Transferring High Interest Loan Balances

by : Rebecca Spitzer



For many people, qualifying for a loan is difficult. It seems to take nearly perfect credit in order to get an interest rate that is tolerable. The rest of the world is stuck paying exorbitant rates to borrow money, making the cost of that car or home much more that it was originally. If you have a loan that is stretched out over a period of years at a very high interest rate, you might want to consider your options for lowering that interest.

While you may be able to refinance once or twice, this can sometimes end up hurting you rather than helping you. Your interest rate may go down a bit, but the length of your loan period may be extended. This could mean you end up paying as much or even more than the original amount. So you need to look into alternate ways to ease that credit burden.

A 0 APR credit card is very appealing in these cases. You see them offered all the time, but what's the catch? Well, there is one. The 0 APR is only a temporary situation. You usually get 0 percent interest charged to your account for a set period of time, such as six months or a year. So if you decide to transfer your loan balance to this type of card, keep in mind that after the initial period of 0 interest ends, you will be paying interest of up to twenty-one percent. So read the fine print.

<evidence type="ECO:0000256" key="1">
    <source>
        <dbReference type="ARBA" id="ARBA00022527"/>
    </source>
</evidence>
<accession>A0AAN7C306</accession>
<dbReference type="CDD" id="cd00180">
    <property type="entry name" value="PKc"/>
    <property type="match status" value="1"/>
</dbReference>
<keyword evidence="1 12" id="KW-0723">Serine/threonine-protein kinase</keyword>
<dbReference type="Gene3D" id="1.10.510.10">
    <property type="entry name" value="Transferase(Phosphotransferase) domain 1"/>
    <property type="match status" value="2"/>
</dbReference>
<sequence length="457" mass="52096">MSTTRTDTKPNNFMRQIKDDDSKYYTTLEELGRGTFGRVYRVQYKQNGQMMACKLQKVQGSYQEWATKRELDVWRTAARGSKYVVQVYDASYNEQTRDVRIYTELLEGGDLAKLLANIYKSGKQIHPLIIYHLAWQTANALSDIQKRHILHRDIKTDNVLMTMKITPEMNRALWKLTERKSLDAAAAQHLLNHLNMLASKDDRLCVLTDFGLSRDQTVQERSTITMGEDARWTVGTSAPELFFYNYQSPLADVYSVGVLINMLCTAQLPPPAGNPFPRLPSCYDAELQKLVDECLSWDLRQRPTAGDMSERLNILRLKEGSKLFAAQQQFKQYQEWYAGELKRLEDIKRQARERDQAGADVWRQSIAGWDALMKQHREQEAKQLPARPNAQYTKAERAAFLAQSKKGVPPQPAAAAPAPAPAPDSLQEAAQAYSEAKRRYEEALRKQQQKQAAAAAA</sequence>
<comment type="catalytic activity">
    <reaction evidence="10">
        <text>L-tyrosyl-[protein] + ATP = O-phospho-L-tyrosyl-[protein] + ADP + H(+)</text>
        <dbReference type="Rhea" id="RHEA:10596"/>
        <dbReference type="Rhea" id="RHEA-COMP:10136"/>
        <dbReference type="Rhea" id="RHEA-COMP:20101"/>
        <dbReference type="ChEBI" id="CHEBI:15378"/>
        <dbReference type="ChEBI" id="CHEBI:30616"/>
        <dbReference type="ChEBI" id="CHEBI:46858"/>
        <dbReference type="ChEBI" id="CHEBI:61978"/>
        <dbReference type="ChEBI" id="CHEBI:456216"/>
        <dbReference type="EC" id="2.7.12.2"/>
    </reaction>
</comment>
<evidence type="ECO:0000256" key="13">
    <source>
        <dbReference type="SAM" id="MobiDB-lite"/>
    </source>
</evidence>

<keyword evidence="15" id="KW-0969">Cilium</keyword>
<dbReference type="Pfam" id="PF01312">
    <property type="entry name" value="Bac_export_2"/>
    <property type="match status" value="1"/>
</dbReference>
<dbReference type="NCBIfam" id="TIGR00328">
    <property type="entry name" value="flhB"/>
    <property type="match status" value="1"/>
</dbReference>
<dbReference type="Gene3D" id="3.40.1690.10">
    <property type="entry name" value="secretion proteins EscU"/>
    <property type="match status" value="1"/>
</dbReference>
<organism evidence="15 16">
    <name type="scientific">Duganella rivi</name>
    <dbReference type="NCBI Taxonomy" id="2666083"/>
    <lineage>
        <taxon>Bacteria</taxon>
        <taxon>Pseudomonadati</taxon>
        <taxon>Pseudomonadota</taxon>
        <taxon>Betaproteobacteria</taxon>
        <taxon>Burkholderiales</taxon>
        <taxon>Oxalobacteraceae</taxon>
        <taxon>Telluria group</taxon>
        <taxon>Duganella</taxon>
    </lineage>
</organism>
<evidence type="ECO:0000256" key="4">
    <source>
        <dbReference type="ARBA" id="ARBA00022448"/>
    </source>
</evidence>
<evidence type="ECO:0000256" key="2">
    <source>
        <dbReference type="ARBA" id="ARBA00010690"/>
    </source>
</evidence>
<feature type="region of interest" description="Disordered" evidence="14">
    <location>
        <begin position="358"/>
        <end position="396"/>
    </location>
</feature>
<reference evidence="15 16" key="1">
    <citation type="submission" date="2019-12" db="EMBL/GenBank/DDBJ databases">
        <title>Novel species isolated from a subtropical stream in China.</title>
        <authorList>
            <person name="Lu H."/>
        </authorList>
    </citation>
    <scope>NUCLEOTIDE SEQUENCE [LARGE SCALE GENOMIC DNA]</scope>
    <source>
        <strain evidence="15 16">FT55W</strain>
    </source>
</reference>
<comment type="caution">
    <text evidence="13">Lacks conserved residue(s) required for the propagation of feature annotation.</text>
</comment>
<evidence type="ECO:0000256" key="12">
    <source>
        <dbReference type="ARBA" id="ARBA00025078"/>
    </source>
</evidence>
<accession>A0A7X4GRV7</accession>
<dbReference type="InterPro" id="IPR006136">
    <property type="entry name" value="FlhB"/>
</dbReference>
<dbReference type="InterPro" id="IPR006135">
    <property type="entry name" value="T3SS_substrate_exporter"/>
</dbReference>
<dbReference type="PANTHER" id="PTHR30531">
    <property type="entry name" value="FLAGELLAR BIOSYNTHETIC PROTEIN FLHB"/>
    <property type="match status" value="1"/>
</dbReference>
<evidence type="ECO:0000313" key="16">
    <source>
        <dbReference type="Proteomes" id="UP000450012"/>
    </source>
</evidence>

Another hidden aspect of these cards is that they can end the 0 APR deal if you are late with even one payment. So if your job is not stable or you think you may need some sort of medical treatment in the future that will strain your monthly budget, think twice before signing up for 0 APR. Again, read the fine print for this information.

But if you can handle these limitations, a 0 APR credit card could save you hundreds of dollars in interest. Talk to your bank about transferring the loan balance to the card and then pay off as much per month as you can while you have the 0 percent interest deal.